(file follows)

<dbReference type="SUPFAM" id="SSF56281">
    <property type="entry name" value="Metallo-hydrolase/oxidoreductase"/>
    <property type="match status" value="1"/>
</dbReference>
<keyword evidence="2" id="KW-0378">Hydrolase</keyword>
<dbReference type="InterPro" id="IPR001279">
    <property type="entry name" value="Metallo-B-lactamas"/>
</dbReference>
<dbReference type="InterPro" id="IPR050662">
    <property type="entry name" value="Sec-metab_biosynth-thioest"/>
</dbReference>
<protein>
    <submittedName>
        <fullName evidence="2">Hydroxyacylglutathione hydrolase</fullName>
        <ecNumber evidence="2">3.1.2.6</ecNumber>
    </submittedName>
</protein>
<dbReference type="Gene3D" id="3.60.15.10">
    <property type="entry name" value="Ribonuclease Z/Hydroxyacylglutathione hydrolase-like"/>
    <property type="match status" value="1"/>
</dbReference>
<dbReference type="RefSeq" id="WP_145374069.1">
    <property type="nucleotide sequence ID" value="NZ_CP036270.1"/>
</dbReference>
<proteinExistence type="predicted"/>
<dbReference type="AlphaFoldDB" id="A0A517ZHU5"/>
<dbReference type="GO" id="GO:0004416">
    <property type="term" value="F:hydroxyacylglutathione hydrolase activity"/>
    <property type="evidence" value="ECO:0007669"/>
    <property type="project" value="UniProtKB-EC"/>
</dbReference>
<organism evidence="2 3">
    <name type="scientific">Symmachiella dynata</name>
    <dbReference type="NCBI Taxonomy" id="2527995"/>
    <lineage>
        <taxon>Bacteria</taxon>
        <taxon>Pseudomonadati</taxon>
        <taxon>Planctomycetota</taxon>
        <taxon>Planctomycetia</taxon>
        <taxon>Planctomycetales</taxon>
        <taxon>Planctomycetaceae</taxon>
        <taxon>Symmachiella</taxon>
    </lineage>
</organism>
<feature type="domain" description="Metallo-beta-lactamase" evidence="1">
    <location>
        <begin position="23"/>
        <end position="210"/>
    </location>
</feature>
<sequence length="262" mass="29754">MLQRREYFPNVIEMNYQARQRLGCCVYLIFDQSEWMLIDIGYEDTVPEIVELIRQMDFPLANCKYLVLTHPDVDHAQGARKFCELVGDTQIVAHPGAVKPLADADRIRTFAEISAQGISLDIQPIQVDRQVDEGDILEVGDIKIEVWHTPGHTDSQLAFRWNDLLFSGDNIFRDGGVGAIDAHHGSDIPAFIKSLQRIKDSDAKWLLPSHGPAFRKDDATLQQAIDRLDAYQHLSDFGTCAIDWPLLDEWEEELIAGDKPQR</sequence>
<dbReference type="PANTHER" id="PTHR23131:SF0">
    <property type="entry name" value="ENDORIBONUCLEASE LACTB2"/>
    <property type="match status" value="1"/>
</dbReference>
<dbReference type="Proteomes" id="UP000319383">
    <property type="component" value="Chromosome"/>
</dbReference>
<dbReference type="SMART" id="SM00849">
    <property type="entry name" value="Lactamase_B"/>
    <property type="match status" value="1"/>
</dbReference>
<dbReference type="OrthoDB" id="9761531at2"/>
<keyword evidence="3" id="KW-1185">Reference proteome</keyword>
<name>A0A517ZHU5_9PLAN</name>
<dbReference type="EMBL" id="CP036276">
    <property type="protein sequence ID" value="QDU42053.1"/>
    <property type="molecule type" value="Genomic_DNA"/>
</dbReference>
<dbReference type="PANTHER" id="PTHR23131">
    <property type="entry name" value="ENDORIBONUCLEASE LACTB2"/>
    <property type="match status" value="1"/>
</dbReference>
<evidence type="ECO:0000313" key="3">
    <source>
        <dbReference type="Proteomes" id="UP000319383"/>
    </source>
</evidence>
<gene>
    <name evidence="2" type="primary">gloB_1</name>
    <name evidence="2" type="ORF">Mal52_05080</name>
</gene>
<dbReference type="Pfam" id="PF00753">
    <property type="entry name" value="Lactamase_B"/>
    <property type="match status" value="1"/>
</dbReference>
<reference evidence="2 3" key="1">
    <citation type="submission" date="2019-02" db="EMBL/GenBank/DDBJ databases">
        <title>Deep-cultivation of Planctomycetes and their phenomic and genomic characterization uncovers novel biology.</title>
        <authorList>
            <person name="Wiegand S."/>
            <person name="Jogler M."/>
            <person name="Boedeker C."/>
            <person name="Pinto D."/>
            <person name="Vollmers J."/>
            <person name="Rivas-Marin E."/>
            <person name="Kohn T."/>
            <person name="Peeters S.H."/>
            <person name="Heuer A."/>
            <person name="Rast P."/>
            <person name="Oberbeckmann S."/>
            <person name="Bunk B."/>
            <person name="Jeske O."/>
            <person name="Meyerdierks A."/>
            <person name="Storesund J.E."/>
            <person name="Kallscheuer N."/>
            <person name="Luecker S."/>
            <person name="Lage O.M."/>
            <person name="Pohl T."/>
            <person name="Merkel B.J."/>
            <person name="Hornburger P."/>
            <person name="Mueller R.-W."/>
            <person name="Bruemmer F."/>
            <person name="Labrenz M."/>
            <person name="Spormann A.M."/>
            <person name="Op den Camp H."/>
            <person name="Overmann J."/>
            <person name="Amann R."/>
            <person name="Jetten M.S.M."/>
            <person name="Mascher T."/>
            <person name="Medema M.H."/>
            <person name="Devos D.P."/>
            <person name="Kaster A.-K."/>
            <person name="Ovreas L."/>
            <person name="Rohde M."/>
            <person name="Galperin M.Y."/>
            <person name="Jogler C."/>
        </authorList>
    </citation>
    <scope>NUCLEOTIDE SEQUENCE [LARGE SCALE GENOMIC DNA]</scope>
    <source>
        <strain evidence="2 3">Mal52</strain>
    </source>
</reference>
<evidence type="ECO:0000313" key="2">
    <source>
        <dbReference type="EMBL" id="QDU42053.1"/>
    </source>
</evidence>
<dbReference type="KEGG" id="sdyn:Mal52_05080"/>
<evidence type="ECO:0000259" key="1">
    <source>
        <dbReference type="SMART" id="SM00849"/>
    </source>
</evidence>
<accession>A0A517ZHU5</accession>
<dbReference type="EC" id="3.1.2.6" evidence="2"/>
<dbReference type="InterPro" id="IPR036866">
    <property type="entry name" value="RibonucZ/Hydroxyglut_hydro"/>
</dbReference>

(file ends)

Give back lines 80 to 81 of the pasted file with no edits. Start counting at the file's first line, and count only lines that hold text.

    <name evidence="2" type="primary">gloB_1</name>
    <name evidence="2" type="ORF">Mal52_05080</name>